Disruptive Classroom Technologies:
A Framework for Innovation in Education by Sonny Magana - A Book Review
Reviewed by Sarah Ambrose
Let us imagine for a moment the following scenario: students buzzing around a classroom, out of their seats, sending messages to one another, talking and bouncing from one computer to the next. In one corner of the room, a few students sit huddled and whispering. As the clock ticks by, the students begin to open tablets and click on what appears to be a game. The teacher moves around the room — occasionally commenting — but doesn’t appear to do much teaching. One student calls out, “we’ve got it!” The classroom applauds and all the students join together in a victory dance. The teacher sends out a quick email, and 15 minutes later an announcement is made over the intercom. “Starting next month, Miss Wilson’s 6th grade classroom will be designing the lunch menu.” You hear cheering from adjoining classes and the students in Miss Wilson’s class are all beaming.
What just happened was transcendent education: students were enabled to utilize technology disruptively to solve a “wicked” (in this case school-wide) problem. What was that wicked problem? The students were concerned about overall health outcomes, not only for themselves, but for 6th graders across the state of Mississippi. Earlier that year, the 6th graders hypothesized a multifaceted solution involving creating a garden, networking with local farms, researching low-cost foods with high nutritional value, and enabling a means of polling students throughout the system on what they like to eat and why. They also linked up with the school administrators to talk about cost and design recipes. It turns out the recipes are more cost-effective than the statewide school food, and would enable a health revolution for students. Unfortunately, this is just a made-up story.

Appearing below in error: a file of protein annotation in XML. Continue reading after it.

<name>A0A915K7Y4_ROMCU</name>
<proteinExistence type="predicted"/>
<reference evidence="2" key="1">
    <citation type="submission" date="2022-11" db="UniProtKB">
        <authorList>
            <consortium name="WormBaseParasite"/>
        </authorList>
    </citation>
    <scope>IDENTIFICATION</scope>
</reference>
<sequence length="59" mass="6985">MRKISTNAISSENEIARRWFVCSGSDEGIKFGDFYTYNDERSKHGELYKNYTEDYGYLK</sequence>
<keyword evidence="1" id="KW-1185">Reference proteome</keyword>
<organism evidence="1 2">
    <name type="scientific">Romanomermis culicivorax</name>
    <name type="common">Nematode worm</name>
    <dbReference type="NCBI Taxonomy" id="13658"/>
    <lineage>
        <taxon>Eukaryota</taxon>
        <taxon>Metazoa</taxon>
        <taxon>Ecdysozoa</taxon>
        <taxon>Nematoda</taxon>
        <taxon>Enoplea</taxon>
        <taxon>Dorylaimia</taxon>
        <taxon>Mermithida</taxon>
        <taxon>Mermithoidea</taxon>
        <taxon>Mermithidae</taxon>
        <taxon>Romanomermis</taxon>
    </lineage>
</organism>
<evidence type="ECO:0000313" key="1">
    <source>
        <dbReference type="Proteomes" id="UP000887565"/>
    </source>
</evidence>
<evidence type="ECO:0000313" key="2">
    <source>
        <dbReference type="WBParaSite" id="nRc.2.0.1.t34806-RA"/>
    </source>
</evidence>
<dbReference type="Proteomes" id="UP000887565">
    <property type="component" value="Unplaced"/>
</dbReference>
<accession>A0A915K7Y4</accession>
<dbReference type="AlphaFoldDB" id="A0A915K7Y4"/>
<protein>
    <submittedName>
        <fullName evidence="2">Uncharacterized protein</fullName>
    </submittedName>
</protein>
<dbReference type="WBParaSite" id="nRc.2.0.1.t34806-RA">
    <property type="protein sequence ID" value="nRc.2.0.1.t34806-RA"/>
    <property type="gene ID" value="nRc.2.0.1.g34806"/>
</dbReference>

Fortunately – as argued by Sonny Magana – success stories like the previous description are quite possible. But how? In short: a major disruption to the way we utilize technology in the classroom! In the case of Miss Wilson’s classroom, the disruptive technology source was the Internet, the form of collaboration around technology and supporting systems. This is but one example of the T3 “Framework for Innovation in Education” provided by Magana: a new taxonomy not only useful for enabling the use of technology in the classroom but in learning how to transcend educational settings and affect positive societal and practical change.
In Disruptive Classroom Technologies, Sonny Magana explains exactly how to make what seems like an unbelievable classroom scenario and outcome entirely achievable, and he does so through examples of small incremental change. Magana’s T3 Framework is hierarchical. All teachers begin with T1 and move methodically through to T3. We love the fact that Magana makes sure that each teacher – no matter where they are in their careers – can affect change for themselves and for their students through the use of disruptively thinking about tech in the classroom.
The first tier is T1. When students and teachers engage with T1-type education technologies, Magana explains that tasks are translated from an analog setting to a digital setting. This is the most rudimentary use of technology – “the digital worksheet.” Teachers may email parents, and students may switch from pen and paper to fingers and keyboard. In a sense, the T1 technology serves to speed up processes and minimize error, but remains limited at this initial stage.
“This is primarily how educational technology tools are used in schools and may contribute to why we have not seen systemic transformational use of technology in the process of teaching and learning.”
T2 is a lot more exciting and is defined as “transformational.” Transformation is a higher level of learning where the result is a growth-mindset for students who produce, contribute to, and track their learning processes. T2 is made possible through educational technologies such as Screencastify, EduCreations, YouTube, Google Docs and others.
“Students use technology not only to experience new knowledge but to apply that knowledge in the production of an authentic digital artifact that represents what students know and how they came to know it.”